When trying to write a great criminology personal statement that stands out amongst your competition- you should try and aim to give a strong representation of yourself and your suitability to study this course.
As your personal statement will come across admission tutors who are judging you, you should try to get across five major points:
i) That you have thought about studying Criminology for a long time. 'That it is the next natural academic step to take'.
ii) Demonstrate the reasons why you want to carry out a degree in Criminology. For example this could be as a result of work experience etc.
iii) Your current ability to carry out a Criminology degree. - this could be demonstrated by your wider reading and online courses for example, but the Universities will realise that this isn't a subject that you have studied as part of your school curriculum, however they are still interested in your thoughts and opinion.
iV) Your awareness and interest in current issues related to criminology (e.g. 'crime and criminal justice policy')
V) Provide them with an overview of the social skills that are required to carry out the degree. Such as asking questions, thinking independently, read widely, initiative etc. Whilst possessing 'intellectual curiosity and have the motivation and capacity for hard work' - LSE.
For in-depth detail on these five sections along with other crucial criminology personal statement advice be sure to check out 'How to do a Good Criminology Personal Statement' and check out the London School of Economics' section on Criminology and Social Policy - Admission criteria.
Whilst doing all the sections above in an 'original and interesting way'.
The Do's and Don'ts of Writing a Criminology Personal Statement
- Make sure that every sentence is related - don't go off on a ramble.
- Do start early on your personal statement, it will take a lot of time and effort to create a fantastic personal statement (especially your opening paragraph, that needs to be captivating, yet clear as to why you want to carry out a criminology degree).
- When writing your personal statement make sure it flows and has a structure to it.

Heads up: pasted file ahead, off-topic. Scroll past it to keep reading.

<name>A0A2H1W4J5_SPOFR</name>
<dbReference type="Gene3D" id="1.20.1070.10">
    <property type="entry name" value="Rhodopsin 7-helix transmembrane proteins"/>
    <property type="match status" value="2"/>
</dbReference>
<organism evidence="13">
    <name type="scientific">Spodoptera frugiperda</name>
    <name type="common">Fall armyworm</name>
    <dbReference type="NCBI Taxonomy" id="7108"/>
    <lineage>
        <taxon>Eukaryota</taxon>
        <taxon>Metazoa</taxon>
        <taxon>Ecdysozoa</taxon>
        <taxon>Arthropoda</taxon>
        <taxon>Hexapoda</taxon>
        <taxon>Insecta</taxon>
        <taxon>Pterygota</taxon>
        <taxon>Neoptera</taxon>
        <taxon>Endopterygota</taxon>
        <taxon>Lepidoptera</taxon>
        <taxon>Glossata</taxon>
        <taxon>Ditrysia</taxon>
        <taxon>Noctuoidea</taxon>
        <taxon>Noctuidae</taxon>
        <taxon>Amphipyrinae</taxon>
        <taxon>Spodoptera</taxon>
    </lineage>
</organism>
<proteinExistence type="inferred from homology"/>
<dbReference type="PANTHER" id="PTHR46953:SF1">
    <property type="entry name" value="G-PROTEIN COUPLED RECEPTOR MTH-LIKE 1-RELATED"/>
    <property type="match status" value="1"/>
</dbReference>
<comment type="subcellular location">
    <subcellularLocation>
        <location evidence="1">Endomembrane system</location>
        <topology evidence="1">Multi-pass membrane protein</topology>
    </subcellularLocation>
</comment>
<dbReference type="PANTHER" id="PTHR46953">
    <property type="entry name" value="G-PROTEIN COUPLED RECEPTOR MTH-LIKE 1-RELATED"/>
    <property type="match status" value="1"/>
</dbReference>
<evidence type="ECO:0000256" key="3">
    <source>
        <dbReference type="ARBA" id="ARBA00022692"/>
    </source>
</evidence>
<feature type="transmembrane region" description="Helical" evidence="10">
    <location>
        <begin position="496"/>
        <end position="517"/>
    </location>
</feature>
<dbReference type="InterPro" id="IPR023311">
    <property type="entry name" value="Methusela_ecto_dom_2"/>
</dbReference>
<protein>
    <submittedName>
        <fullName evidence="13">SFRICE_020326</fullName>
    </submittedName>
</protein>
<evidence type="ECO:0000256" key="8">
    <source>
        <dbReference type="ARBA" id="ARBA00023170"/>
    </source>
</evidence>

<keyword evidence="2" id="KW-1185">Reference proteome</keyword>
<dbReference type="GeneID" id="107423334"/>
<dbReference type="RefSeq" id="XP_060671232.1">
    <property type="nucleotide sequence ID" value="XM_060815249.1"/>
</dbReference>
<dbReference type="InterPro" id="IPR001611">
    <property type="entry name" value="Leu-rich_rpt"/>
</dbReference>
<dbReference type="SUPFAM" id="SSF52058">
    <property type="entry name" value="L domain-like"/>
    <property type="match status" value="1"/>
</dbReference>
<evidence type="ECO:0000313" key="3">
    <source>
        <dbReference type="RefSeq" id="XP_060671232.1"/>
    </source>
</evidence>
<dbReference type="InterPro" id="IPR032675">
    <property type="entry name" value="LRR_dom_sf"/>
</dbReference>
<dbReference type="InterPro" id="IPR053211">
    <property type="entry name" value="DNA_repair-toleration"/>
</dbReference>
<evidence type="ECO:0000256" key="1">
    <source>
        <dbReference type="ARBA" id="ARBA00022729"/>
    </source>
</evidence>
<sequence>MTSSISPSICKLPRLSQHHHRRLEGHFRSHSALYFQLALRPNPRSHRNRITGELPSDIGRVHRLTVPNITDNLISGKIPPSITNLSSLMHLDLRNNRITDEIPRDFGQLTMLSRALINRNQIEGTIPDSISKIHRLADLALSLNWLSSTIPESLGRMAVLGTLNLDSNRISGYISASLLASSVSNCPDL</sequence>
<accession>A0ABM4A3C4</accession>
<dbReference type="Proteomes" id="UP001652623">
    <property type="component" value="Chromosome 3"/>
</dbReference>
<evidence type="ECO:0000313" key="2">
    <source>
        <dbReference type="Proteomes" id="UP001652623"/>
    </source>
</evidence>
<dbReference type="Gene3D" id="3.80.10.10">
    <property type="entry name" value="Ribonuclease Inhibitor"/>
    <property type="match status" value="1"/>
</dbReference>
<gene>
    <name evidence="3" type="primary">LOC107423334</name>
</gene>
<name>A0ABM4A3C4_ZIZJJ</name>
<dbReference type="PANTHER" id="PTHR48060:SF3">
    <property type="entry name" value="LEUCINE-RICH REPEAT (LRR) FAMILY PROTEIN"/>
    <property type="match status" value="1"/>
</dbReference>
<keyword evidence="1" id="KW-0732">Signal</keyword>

- Try to show a connection of what you are studying now (from EC's etc.) - to what you are studying later.
- Be sure to check the personal statement over for typos, grammar etc.
- Be sure to get it checked out by 'The Student Room' reviewer service.
- Check out some of the research, that some of the criminology professors have been carrying out, and see if you can incorporate a connection between them. Like you wrote up a published report on a specific piece of research - that a university you are applying to conducted.
- Get people to check it through for you (not your friends or parents), teachers and professionals.
- Check out universities that are offering Criminology (even if you aren't thinking of applying to them) for their tips on how to do a better a Criminology personal statement.
- Be sure to read a lot around Criminology.
- Read other past examples of Criminology personal statements to give you more ideas of your own.
- Don't use Cliches - they are boring and unoriginal, again just wasting your space.
- Try to avoid starting a sentence with 'I'.
- Avoid using quotations - the admission tutor wants to know about you, besides it is wasting your space available.
- Don't exaggerate the truth, you maybe asked to provide evidence of claims that you have made.
- Don't make it too general - make sure it is specific to Criminology - adapt your experiences to fit in with your interest in criminology.
- Don't mention specific names of universities.
- Don't use metaphors and flowery language, get to the point, otherwise you are just wasting space.
- Don't keep at it, give yourself breaks from writing it, try writing one day, leave it the next, then write the next day - things will just appear different, as you can end up being too narrow focused.
- Don't plagiarise.
For more Do's and Don'ts check out the article I recommend above here.
Questions to Ask Yourself, Before Writing Your Criminology Personal Statement
- Why have you chosen to study Criminology?
- What Interests do you have around the subject of Criminology?
- Have you had any work experience, that you have learnt from that influenced you in choosing Criminology?
- Have you learnt anything from any roles of responsibility, that would be helpful in studying Criminology?
- Have you attended any schemes or actives? E.g. summer schools
- What future career and general plans do you have once graduating from university?
- What makes you special?
- What specific skills that you have learnt - that many others have not?
These were just some questions that were on offer by LSE, that I have applied to Criminology - in their section 'What makes a good personal statement?'. Be sure to check their 'What is a poor personal statement?' section also.
Good Luck, writing your Criminology Personal Statement.